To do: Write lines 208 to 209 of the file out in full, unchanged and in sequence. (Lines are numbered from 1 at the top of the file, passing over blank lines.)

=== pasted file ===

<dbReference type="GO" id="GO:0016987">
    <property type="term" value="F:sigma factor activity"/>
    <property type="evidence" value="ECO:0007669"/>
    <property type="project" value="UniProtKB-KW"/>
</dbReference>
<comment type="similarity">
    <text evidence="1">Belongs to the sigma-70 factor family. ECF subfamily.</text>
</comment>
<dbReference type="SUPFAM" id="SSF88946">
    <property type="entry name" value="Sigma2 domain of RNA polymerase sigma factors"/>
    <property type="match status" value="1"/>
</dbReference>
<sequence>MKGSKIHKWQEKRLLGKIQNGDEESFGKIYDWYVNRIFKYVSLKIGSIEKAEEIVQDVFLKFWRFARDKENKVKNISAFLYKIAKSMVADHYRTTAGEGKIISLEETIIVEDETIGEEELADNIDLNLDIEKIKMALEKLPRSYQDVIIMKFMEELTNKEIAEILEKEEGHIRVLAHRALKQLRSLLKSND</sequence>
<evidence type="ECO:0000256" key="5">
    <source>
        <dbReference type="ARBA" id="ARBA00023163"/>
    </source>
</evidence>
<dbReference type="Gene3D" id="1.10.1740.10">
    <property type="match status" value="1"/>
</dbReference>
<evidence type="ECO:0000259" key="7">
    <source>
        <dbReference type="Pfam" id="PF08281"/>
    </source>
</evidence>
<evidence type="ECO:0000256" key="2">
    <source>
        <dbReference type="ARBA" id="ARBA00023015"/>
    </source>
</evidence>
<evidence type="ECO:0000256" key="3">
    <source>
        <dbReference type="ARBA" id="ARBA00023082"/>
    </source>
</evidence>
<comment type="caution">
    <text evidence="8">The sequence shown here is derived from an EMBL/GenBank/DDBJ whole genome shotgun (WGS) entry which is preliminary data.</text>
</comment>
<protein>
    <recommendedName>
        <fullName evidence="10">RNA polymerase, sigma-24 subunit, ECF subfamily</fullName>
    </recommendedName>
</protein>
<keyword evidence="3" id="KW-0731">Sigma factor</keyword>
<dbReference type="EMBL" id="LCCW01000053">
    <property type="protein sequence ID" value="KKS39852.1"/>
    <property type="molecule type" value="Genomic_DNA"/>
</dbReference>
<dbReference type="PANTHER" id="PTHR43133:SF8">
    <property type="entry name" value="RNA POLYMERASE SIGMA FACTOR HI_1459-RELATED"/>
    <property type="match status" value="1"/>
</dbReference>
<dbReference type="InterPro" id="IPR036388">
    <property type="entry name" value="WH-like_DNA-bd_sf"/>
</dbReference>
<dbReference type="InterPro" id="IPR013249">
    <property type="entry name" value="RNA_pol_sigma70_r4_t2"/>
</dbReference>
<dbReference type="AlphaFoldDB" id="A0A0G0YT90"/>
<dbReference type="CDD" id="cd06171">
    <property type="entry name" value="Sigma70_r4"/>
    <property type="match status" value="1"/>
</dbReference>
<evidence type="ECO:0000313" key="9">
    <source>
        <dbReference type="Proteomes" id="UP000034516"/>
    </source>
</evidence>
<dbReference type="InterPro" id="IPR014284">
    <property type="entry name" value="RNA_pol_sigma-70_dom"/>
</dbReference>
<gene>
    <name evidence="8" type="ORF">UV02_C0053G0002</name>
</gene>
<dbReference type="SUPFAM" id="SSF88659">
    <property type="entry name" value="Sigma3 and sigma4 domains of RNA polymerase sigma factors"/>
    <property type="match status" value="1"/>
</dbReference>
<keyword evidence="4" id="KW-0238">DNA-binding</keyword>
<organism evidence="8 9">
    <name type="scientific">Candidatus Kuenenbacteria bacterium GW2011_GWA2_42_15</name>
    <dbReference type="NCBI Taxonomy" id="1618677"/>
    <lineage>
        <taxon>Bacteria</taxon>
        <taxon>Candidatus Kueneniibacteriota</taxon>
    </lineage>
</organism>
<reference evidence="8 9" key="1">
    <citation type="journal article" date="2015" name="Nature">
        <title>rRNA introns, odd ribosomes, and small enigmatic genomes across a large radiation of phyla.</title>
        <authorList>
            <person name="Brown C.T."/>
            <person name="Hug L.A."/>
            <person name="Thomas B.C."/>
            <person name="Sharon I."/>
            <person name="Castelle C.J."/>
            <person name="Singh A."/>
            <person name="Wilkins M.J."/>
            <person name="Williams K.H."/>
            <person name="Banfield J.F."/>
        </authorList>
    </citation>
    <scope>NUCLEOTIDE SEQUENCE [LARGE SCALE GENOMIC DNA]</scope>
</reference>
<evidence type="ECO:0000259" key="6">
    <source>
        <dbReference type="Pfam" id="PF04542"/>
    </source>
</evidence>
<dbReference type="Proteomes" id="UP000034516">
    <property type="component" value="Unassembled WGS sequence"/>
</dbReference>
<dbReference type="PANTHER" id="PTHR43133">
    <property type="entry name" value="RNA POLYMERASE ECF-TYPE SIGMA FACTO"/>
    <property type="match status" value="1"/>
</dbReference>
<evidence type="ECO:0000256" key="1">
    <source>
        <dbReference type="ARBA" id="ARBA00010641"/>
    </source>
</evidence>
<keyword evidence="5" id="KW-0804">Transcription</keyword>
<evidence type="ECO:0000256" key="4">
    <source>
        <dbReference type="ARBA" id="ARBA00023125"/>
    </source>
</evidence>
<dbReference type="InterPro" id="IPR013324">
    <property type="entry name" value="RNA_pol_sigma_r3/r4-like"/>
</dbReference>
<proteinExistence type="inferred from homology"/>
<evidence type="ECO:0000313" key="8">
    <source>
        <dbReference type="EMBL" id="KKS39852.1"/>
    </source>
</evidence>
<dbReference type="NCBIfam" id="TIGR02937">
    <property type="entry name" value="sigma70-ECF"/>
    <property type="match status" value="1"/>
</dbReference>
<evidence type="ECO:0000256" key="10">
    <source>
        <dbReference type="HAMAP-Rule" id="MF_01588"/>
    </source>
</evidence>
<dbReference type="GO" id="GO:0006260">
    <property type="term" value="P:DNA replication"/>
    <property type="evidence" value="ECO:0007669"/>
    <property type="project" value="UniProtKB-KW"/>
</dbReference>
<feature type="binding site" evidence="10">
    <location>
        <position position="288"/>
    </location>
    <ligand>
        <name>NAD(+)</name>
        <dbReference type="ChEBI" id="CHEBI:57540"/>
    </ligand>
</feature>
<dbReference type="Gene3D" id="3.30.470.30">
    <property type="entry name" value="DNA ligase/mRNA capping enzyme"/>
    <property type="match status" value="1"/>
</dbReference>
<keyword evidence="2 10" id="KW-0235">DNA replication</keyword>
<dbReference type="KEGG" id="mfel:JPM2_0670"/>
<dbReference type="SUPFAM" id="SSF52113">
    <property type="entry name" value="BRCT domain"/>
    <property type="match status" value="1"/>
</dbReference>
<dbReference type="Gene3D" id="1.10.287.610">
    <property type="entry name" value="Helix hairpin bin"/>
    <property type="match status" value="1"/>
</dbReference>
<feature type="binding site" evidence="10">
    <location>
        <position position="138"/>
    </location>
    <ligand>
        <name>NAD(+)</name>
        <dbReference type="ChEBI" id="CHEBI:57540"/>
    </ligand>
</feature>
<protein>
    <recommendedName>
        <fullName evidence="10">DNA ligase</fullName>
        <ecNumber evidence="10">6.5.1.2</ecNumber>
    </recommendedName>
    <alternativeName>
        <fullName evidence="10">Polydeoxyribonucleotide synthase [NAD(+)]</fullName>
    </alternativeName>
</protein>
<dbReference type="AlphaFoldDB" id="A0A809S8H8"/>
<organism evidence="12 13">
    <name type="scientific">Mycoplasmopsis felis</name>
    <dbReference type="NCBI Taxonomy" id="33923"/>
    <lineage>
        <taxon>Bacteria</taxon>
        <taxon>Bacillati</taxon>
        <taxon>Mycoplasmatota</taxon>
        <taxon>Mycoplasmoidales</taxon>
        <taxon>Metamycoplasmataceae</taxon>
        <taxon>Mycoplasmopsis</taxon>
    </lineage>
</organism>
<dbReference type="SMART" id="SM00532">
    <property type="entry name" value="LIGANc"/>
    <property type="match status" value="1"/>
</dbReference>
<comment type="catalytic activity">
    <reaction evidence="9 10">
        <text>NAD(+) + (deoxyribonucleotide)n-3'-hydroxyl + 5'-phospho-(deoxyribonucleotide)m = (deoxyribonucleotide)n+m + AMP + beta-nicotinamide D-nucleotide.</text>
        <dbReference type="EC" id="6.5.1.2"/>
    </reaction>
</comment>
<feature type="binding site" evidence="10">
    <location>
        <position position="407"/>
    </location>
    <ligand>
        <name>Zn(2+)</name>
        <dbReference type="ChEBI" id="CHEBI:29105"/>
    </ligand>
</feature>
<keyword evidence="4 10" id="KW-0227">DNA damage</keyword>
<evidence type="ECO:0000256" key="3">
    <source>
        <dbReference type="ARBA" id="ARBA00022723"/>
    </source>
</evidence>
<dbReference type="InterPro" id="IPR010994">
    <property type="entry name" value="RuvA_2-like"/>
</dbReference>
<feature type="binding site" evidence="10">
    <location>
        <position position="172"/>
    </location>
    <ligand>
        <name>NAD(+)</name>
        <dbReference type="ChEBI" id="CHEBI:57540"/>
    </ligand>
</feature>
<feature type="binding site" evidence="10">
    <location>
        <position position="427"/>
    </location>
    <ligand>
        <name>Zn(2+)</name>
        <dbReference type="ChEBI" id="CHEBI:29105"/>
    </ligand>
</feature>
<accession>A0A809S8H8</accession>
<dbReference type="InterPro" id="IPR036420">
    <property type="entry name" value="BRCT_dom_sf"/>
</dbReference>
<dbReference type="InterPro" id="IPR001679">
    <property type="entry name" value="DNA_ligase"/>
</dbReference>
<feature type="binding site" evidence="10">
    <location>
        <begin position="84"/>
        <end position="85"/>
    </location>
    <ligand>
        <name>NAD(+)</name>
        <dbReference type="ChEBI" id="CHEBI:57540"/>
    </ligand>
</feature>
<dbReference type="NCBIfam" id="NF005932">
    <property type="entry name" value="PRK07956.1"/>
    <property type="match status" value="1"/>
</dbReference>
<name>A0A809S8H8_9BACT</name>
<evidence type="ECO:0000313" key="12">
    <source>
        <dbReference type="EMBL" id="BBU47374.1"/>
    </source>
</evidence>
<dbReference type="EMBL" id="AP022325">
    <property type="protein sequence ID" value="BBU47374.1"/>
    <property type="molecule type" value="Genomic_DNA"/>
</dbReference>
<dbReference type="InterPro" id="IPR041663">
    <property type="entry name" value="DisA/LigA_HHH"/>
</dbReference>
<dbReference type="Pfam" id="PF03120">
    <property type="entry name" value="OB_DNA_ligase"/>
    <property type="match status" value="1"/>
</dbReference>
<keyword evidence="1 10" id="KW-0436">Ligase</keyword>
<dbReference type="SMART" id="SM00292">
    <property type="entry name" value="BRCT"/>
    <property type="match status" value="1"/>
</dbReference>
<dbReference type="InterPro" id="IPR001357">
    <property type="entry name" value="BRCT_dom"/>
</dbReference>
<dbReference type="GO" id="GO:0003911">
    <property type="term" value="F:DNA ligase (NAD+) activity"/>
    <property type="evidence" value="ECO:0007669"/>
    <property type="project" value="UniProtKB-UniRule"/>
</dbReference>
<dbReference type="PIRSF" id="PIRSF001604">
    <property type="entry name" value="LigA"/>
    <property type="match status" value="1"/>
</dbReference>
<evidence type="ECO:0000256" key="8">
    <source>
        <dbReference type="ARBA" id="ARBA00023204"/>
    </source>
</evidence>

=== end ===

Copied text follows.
    <property type="match status" value="1"/>
</dbReference>